First, the results support the need for enhancing supportive care services to meet emotional concerns of survivors beyond the treatment phase. Similar to other studies,8,9 emotional concerns ranked higher than all other concerns in this study with about 50% of the sample rating “fear the cancer will return” and “fear of developing a new cancer” as moderate/high concern. Although the odds of not having these emotional concerns improved up to 2 years posttreatment, these concerns are likely to resurface, as odds for survivors beyond 2 years were not significantly different from those receiving treatment. A recent systematic review reported that fear of cancer recurrence is experienced by about 73% of cancer survivors, with 49% reporting a moderate to high degree.10 It can have a chronic, stable trajectory for some survivors and is strongly associated with higher levels of anxiety, distress, and depression, and less global, emotional/mental, physical, role, social, and cognitive quality of life.10 In this sample, managing stress and difficult emotions were also rated as moderate/high concerns by at least 25% of the sample.
Second, the findings identified patients at risk for cancer-related concerns throughout the cancer trajectory. As demonstrated in other studies, younger age was associated with greater odds of having multiple greater moderate/high concerns.11-13 Unemployment was the second most common demographic factor associated with multiple moderate/high concerns related to physical symptoms, finances and emotions. Similarly, identifying as black, Asian, American Indian/Alaskan Native, or other was also associated with greater odds of having numerous physical, financial, and emotional concerns. Women had greater concerns related to memory, sexual intimacy, coping with difficult emotions, and stress.
Third, the results helped to identify gaps in supportive care at our cancer center. Although spiritual concerns were not prevalent as being moderate/high, they were still viewed by about a third of survivors as being an important area for the health care team to address. Yet, consistent with other need assessments, spiritual concerns in this study were least often addressed by staff.1 Assessment of spiritual care needs, screening for spiritual distress, and providing spiritual care are essential components of a clinician-patient relationship that supports healing.14 The importance of attending to spiritual care needs was underscored by a recent systematic review that found a positive association between overall spiritual well-being and quality of life in patients with cancer, with the meaning/peace factor consistently and positively associated with physical and mental health.15 Another identified gap was the health care team’s lack of attention to the patient’s social needs, which included concerns related to finances and debt from medical bills. In all, 46% of the respondents reported having financial concerns, with the odds of having moderate/high financial concerns being greatest during treatment to 2 years posttreatment. Attention to the financial burden of cancer patients is critical because the magnitude of cancer-related financial concerns is a significant, strong predictor of quality of life and adverse psychological issues such as depression, anxiety, and distress.16,17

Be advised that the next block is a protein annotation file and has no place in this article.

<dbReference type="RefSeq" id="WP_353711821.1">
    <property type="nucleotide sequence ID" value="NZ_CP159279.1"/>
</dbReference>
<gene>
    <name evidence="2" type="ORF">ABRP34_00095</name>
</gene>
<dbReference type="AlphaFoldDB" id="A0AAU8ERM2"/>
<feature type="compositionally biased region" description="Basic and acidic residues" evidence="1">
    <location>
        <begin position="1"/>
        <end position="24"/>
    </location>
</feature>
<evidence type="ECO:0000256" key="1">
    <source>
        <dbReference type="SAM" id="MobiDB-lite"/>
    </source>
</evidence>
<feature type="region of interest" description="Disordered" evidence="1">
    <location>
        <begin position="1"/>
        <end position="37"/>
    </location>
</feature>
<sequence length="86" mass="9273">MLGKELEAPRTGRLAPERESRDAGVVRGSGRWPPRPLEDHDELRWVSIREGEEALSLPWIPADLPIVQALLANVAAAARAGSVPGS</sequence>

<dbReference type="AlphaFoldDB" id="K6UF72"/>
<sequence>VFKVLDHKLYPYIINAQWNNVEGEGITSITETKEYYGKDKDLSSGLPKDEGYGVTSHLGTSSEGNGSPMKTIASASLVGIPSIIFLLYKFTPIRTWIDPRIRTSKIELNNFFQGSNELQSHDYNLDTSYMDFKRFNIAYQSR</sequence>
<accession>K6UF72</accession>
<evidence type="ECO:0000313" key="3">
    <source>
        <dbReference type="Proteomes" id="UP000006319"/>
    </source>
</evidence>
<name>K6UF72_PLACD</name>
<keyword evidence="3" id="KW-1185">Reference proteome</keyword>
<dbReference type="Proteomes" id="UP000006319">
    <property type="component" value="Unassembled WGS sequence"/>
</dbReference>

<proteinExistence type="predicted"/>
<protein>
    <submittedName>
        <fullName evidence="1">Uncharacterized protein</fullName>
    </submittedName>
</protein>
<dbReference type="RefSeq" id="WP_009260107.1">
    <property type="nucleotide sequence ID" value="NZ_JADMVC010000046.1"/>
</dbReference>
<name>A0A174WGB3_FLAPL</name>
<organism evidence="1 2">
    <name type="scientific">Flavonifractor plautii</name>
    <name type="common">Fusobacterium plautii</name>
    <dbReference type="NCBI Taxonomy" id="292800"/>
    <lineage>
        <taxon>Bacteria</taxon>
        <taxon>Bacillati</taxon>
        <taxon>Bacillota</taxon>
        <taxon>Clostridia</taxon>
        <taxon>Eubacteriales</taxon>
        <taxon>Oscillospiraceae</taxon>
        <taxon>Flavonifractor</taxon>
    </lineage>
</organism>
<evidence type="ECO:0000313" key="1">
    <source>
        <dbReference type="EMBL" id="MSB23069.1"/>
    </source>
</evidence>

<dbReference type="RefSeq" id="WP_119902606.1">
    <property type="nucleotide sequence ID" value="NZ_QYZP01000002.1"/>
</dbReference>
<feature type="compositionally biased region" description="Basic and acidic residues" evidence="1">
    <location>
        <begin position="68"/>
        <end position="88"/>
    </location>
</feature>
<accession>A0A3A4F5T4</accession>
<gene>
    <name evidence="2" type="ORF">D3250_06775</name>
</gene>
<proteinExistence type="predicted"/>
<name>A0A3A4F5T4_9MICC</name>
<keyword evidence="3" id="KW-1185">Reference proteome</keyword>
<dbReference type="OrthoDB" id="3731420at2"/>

There were several program implications based on the results. A periodic audit of the concerns of survivors and their views on how well their needs were being met was a relatively low cost endeavor. Although the findings were consistent with the literature, the results, when shared with administrators and clinicians, were instrumental in effecting change because they represented the concerns of survivors at the cancer center. Another program directive, based on the results, was to extend the routine screening of patients’ needs during treatment to posttreatment survivorship. Patients who are young, unemployed, do not identify as white, and female warrant more thorough assessment of needs and concerns along the cancer trajectory. Integral to these screenings is the need for patient-centered communication, with discussion of how cancer is affecting the different domains of quality of life within the context of the patient’s life. Lastly, the results clearly indicated the need for additional training of health care providers on how to assess and address spiritual well-being in cancer survivors.
There were limitations to this study, including use of a nonvalidated survey and cross-sectional approach that limited our ability to explore how concerns might change over the trajectory. Also, it was not possible to clarify medical information of the respondents, such as cancer stage. Although the response rate of this study was not high, we are confident in the results because of the large sample size and the finding that the large proportion of respondents with breast cancer was not influential. Despite these limitations, this needs assessment of cancer survivors over the trajectory of care provided insight into the scope of their concerns, identified vulnerable groups of survivors, and highlighted gaps in addressing those concerns. A quality- of-life framework for assessing needs assured a comprehensive focus and generated practice changes to strengthen holistic, comprehensive oncology care.